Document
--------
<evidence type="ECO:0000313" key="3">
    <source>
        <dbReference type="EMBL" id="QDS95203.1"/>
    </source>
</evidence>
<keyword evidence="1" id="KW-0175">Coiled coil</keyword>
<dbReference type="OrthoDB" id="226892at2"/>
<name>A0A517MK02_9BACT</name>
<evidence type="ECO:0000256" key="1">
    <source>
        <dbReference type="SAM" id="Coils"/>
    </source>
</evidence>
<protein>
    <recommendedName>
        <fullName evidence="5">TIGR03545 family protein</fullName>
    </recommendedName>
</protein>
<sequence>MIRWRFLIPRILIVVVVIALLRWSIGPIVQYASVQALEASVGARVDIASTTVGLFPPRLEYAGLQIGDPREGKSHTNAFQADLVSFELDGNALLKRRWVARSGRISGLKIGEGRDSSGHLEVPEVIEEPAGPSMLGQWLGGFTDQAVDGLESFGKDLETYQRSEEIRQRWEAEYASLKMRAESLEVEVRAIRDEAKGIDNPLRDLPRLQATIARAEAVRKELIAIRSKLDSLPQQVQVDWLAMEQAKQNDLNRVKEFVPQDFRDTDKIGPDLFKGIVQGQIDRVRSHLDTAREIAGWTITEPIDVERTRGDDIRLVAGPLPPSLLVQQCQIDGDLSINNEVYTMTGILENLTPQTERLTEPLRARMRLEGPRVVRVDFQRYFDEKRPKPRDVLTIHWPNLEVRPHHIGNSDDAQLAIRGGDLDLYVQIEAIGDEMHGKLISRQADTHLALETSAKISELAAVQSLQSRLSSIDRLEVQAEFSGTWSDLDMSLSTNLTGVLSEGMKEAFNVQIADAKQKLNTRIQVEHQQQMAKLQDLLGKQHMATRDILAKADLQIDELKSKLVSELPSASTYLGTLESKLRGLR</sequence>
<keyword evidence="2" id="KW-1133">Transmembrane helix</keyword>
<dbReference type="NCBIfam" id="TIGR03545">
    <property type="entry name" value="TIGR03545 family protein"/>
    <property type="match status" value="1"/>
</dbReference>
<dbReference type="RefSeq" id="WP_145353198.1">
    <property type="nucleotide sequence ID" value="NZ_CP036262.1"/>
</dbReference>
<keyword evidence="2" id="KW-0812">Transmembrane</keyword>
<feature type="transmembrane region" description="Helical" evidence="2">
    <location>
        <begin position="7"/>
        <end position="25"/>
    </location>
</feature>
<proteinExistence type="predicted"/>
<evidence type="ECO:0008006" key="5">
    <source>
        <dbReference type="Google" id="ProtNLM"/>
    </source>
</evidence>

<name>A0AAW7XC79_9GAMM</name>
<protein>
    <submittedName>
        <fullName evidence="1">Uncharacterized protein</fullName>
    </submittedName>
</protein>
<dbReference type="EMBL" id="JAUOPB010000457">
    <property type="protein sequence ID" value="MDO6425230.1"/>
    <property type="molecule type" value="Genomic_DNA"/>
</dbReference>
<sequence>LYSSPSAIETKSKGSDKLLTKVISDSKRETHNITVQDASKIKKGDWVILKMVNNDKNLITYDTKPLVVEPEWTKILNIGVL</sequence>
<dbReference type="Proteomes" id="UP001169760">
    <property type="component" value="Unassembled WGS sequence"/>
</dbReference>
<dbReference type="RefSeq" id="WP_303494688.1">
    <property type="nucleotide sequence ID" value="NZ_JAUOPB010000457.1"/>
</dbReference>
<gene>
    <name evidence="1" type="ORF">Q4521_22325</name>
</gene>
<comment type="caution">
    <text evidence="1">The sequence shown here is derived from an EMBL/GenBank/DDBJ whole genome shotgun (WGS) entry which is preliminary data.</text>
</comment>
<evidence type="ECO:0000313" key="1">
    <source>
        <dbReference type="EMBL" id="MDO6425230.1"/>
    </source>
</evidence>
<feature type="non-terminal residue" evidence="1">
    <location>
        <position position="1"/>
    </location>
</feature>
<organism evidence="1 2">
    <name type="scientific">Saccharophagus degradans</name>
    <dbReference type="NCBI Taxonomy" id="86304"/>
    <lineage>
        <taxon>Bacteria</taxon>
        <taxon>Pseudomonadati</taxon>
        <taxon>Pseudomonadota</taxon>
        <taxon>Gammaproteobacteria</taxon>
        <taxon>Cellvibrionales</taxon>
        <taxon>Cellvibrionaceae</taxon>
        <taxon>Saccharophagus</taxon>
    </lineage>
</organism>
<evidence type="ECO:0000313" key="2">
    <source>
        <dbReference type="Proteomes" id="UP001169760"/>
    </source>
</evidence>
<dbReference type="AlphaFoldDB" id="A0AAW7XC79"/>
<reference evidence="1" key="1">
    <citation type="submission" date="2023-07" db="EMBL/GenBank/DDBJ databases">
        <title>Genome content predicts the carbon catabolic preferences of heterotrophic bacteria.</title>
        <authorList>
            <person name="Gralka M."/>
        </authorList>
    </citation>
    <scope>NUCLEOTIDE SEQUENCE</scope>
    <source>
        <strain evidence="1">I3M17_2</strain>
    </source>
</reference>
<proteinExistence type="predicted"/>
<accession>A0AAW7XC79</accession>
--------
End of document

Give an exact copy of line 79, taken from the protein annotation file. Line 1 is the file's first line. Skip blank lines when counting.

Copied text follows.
        <taxon>Pseudomonadati</taxon>